Herbal Medicine for Sleeplessness

Tribals in Madhya Pradesh of India used various herbs for curing so many disorders. They are having their own knowledge of medicine. Gond and Bharias are main inhabitants in the forests of Madhya Pradesh.

Traditional medicines of Gonds and Bharias (2):

Herbal medicine for sleeplessness

Tribals in Madhya Pradesh of India used various herbs for curing so many disorders. They are having their own knowledge of medicine. Gond and Bharias are main inhabitants in the forests of Madhya Pradesh. Bharias are more or less restricted to Betul and Chhindwara district. The current series of article deals with the herbal treatments of tribals of central India.

In each of the article, we would discuss one common traditional practice which is been performed by these tribals. The current article is on herbal medicine for curing sleeplessness. Tribals collect herbs and prepare medicine by their own. The aim of the current article is to document their knowledge and share it with the modern world.

Combination of herbs viz., Withania somnifera, Centella asiatica, Piper longum, Glycyrrhiza glabra and Terminalia bellirica

Drug preparation: Withania somnifera roots (2 tbsp), Centella asiatica (3 tbsp), Piper longum roots (2 tbsp), Glycyrrhiza glabra roots (1 tbsp) and Terminalia bellirica fruits (1 tbsp)

Dosage: About 1 tbsp powder should be given to the patient in the night (before going to bed) with milk or luke warm water.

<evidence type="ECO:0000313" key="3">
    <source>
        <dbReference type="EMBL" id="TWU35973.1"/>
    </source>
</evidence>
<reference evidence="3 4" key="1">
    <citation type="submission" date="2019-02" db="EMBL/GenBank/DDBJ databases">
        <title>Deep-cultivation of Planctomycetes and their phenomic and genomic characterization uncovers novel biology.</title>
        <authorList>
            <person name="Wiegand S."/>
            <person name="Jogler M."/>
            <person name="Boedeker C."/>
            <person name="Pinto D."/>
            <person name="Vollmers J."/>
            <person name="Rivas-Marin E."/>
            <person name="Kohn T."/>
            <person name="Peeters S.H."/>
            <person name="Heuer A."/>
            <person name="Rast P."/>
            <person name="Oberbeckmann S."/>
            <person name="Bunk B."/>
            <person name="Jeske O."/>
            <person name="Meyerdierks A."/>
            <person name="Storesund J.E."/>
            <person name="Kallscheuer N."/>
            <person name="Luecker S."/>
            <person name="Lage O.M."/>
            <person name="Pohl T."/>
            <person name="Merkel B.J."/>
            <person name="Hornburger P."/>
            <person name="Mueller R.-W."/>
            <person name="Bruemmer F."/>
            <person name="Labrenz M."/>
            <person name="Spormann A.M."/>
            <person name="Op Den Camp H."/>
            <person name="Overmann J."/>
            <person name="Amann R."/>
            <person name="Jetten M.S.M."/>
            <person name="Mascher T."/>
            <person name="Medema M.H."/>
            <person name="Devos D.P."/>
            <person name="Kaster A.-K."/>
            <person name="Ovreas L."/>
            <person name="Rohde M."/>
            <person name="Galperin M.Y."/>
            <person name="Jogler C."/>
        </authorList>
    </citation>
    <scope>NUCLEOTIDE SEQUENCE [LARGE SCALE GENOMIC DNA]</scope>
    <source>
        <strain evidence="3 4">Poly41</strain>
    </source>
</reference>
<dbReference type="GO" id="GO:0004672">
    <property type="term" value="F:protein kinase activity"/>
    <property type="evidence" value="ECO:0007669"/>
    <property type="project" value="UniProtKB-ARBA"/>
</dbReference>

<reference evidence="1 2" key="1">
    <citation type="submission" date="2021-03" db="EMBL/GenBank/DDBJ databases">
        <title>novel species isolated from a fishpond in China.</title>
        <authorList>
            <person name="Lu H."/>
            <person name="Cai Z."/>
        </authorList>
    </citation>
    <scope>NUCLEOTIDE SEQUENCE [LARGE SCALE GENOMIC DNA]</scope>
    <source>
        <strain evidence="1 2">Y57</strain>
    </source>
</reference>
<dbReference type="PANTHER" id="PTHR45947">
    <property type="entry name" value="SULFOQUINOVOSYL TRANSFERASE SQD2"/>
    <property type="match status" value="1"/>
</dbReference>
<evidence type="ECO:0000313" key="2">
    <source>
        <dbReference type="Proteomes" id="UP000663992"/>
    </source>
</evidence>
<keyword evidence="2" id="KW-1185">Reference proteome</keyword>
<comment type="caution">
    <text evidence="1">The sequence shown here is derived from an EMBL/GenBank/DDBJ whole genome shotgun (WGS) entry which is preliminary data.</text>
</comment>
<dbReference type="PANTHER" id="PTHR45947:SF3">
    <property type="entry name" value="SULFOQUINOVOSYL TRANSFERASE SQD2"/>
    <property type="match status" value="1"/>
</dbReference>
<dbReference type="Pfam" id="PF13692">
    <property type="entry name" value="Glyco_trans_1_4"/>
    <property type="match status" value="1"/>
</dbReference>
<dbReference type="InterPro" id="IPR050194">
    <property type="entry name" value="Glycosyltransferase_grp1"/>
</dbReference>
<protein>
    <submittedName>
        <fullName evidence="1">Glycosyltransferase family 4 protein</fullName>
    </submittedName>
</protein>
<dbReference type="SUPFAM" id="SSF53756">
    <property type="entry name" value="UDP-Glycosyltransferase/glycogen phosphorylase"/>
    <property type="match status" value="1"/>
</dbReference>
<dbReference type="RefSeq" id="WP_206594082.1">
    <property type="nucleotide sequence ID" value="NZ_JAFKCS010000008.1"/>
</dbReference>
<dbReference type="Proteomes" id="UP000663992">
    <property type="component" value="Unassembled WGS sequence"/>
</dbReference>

Plant Profiles:

1. Withania somnifera Dunal (Ashwagandha)

Sanskrit- Ashwagandha, Turangi-gandha; Hindi- Punir, Asgandh; Bengali- Ashvaganda; Marathi- Askandha tilli; Gujarati- Ghodakun, Ghoda, Asoda, Asan; Telugu- Pulivendram, Panneru-gadda, Panneru; Tamil- Amukkura, Amkulang, Amukkuram-kilangu, Amulang-kalung, Aswagandhi; Kannada- Viremaddlinagadde, Pannaeru, Aswagandhi, Kiremallinagida, Punjabi- Asgand, Isgand; Trade--Aswagandha.

An erect, evergreen, tomentose shrub, 30-150 cm. high, found throughout the drier parts of India in waste places and on bunds; also cultivated to a limited extent for the medicinal roots. Roots stout fleshy, whitish brown; leaves simple ovate, glabrous, those in the floral region smaller and opposite; flowers inconspicuous, greenish or lurid-yellow, in axillary, umbellate cymes; berries small, globose, orange-red when mature, enclosed in the persistent calyx; seeds yellow, reniform (WOA, 1997).

2. Centella asiatica (Linn.) Urban syn. Hydrocotyle asiatica Linn. (Centella, Indian Pennywort)

Bengali- Thankuni, Tholkuri; Gujarati- Moti Brahmi; Hindi- Brahma-manduki, Khulakhudi, Mandookaparni; Kannada- Brahmisoppu, Vandelaga- illikiwigidda; Malayalam- Odangal, Muyalchevi; Marathi- Karinga, Karivana; Oriya- Thalkudi; Sanskrit- Mandukaparni, Mutthil; Tamil- Vallarai; Telugu- Brahmi, Saraswataku; Assamia- Manimuni

A prostrate, faintly aromatic, stoloniferous perennial herb, up to 2m long, commonly found as a weed in crop fields and other waste placesthroughout India up to an altitude of 600 m. Stem glabrous, pink andstriated,rooting at the nodes; leaves fleshy, orbicular-reniform, crenate-dentate, base cordate and often lobed, long-petioled, smooth on the upper surface and sparsely hairy on the lower; flowers red, pink or white, in fascicled umbels; fruits oblong, dull brown, laterally compressed, pericarp hard and thickened, woody, white (WOA, 1997).